Halfway through its eight-episode season, the new Hulu mini-series “Little Fires Everywhere” strays from its source material, taking a more in-depth look at the realities of racism and classism in America today.
Based on the second novel by New York Times best-selling author Celeste Ng, the series follows the lives of the upper-class American family, the Richardsons, and the lower-income, non-traditional family, the Warrens, who moved into the Richardson’s duplex. Elena Richardson (Reese Witherspoon) and Mia Warren (Kerry Washington) must figure out how to navigate existing in the same world together.
The series creates an energized, thriller-like drama series, heightening the tension compared to the novel.
The spotlight on race completely reworks the relationships in the novel, which were solely class-based, to reflect a dynamic riddled with racism. Unlike the novel, the Warrens are depicted as a black family in the show. Further deepening the conflict in the story, it visually highlights their outsider perspective in the rich, white Shaker Heights, Ohio that the plot is set in.
In the first episode, Pearl Warren, Mia Warren’s daughter, has a run-in with the police, which was not in the book. Thus early on, the show establishes the realities of racism that the Warrens deal with regularly, realities that are completely foreign to the Richardsons.
The new racial plotline makes the series feel more disconnected from the novel, but it successfully stands on its own. The show comments on tensions and mindsets that still permeate among upper-middle-class white America. While Elena Richardson views herself as performing God’s work, she comes off as more insensitive and controlling than she does in the book. Her high-brow, classist mindset is more dangerous because of the racially motivated undertones. Elena Richardson often makes blind racist comments. She implies that her daughter’s black boyfriend and Pearl Warren “have a lot in common.”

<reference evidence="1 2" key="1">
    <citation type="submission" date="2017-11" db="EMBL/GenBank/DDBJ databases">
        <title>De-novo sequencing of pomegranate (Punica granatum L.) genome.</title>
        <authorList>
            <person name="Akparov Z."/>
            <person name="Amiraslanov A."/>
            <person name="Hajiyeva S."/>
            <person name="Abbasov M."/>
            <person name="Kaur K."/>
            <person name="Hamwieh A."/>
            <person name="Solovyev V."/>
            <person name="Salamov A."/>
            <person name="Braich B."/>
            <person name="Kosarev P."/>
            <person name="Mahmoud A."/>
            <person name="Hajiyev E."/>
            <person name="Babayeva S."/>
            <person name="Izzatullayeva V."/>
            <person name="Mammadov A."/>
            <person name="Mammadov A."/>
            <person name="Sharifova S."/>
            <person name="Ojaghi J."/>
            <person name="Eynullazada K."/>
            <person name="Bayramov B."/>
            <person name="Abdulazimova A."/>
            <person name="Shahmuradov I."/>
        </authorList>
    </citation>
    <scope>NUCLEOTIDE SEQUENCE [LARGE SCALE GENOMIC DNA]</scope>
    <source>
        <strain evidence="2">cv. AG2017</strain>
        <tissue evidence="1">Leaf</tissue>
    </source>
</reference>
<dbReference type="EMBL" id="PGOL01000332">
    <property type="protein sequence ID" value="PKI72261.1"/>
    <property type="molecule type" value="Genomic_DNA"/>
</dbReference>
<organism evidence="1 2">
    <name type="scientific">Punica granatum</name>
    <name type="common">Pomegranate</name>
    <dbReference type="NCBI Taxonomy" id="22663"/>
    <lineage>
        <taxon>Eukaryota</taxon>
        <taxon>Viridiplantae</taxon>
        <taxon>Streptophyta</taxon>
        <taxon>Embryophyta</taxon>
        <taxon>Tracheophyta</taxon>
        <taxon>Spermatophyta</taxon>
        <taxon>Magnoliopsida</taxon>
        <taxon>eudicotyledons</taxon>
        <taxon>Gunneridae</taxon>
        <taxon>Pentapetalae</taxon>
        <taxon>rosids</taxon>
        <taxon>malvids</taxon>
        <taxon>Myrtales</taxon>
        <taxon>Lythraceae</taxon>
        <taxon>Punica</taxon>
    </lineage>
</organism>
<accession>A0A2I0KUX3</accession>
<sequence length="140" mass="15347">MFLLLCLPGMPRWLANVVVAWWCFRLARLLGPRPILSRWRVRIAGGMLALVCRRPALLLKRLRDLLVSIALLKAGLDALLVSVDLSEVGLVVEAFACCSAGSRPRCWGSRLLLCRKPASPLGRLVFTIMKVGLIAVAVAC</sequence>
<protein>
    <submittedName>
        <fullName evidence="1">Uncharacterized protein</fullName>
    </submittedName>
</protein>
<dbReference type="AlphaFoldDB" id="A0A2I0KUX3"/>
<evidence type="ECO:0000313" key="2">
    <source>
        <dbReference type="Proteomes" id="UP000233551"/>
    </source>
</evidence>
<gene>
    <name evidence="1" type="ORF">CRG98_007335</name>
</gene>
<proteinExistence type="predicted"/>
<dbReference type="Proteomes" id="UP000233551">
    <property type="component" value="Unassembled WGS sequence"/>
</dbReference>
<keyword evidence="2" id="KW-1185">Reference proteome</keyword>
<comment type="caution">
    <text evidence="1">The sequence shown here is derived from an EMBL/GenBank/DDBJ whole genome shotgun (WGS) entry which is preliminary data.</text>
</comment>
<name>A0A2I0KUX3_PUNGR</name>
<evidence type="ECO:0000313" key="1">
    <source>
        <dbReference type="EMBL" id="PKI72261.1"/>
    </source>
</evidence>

Perhaps the most influential change to the series is Mia Warren and Elena Richardson’s relationship. The two outwardly fight with each other frequently on-screen, each struggling with the insecurities of motherhood. Mia Warren fears she will lose her daughter to the Richardsons’ stable lifestyle, while Elena Richardson constantly worries about her inability to connect with her youngest child, Izzy. This makes this show compelling, though at points difficult to watch.
The little fires made of racism and classism ignite the worlds of Shaker Heights residents. Elena Richardson continues to ignore them until Mia Warren comes in and forces her to look. The hidden, subtle attacks at the Warrens’ position in life cast a shadow of tension over everything. The series is shaping out to be as if Jordan Peele wrote “Big Little Lies,” making it almost scary in its realistic portrayal of modern-day America’s race relations.
“Little Fires Everywhere” will return Wednesday, April 1 for episode five. It can be streamed on Hulu.
Contact CU Independent Staff Writer Kaylyn Buehler at Kaylyn.Buehler@colorado.edu.